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are complicated methods, which are being proposed
and probably being used in some types of engines.
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And, this is one major disadvantage. While
radial turbines are not really used in gas
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turbine technology, in gas turbine engines,
for larger thrust class engines because the
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turbine inlet temperature is sort of restricted.
We saw that there are two different types
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of inward flow turbines: the cantilever type
and the 90 degree inward flow turbines. And,
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we discussed in the previous class. We devoted
most of the time towards discussion on the
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90 degree inward flow turbine because that
is more commonly used.
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The cantilever type turbine is very similar
to the impulse turbine that we have already
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discussed in the axial turbine context. And
therefore, there are certain disadvantages
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associated with impulse turbine as we have
already seen. And, so the inward flow, 90
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degree inward flow turbine is like reaction
turbine. And, in geometrical terms, a 90 degree
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inward flow turbine looks exactly similar
to a centrifugal compressor. And, but of course,
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just at the direction of flow and the rotation
of the impeller or the rotor is exactly opposite
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in each cases.
We also discussed about the governing equations,
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which are used when we analyze the flow in
these different components. Starting from
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the outlet flow, the volute or the scroll,
and then the nozzle blades, and then it goes
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into the rotor or impeller. And then, there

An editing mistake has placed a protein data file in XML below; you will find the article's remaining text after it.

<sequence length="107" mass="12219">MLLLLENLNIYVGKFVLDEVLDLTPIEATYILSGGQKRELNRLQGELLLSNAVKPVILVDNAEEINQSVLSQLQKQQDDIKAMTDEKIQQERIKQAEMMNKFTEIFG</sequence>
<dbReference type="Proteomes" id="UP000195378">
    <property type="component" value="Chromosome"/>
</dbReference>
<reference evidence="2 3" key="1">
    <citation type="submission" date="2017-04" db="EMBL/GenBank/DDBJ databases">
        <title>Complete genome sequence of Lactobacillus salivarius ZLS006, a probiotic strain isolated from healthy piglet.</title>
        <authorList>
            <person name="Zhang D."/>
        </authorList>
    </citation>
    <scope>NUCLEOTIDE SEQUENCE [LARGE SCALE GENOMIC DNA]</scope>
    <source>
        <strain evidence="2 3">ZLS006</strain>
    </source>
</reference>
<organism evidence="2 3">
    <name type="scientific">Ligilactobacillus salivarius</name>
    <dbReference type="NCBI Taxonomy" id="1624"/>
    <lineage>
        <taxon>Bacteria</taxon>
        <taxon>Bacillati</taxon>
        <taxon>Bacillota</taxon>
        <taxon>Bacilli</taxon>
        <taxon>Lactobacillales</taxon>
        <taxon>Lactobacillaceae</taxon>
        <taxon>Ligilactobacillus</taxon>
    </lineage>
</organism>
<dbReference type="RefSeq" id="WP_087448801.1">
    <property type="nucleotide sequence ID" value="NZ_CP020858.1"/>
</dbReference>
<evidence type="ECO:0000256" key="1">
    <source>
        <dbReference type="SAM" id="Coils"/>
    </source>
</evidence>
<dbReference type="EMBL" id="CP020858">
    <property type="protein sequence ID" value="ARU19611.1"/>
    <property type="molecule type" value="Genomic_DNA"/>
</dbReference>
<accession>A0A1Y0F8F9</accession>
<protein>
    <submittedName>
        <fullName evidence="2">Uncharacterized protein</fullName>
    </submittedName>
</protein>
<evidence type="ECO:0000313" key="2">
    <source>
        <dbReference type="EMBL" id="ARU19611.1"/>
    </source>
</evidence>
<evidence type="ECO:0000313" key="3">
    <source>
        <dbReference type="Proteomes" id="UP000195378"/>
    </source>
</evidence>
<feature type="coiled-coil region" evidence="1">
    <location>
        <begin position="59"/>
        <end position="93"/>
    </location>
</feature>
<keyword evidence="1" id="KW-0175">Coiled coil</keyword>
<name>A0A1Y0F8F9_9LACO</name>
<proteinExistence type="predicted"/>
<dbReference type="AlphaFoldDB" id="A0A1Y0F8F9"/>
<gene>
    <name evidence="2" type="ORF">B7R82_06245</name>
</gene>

is the exducer, which forms the later part
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of the impeller. Its counterpart and centrifugal
compressors was the inducer. And then, in
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typical turbine, we may also have a diffuser,
downstream of the rotor to recover part of
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the kinetic energy, which would otherwise
be lost.
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And, I think, we also discussed two other
aspects of radial flow turbines. They are
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the efficiency and performance parameters.
We defined different forms of efficiency,
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the total-to-static efficiency and how it
is related to total efficiency and the work
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output and so on. We also discussed or spent
quite some time discussing about the different
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loss parameters, which are used in radial
turbines, like the nozzle flow coefficient
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on the rotor flow coefficient. We also look
at the incidence losses, which is the flow
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entering the rotor, need not necessarily be
at the 0 incidence. Under off-design conditions,
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the incidence angles could be quite high,
which leads to a substantial increase in the
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losses; that is, an additional component of
loss that comes into picture when a turbine
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is operating in an off-design condition.
So, these are the different loss mechanisms
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that we discussed in a little bit detail.
We, then of course, spent lot of time discussing
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them because I think, it is fairly out of
the scope of this course to discuss the loss
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mechanisms and design optimization techniques
in detail; that it is a vast subject on it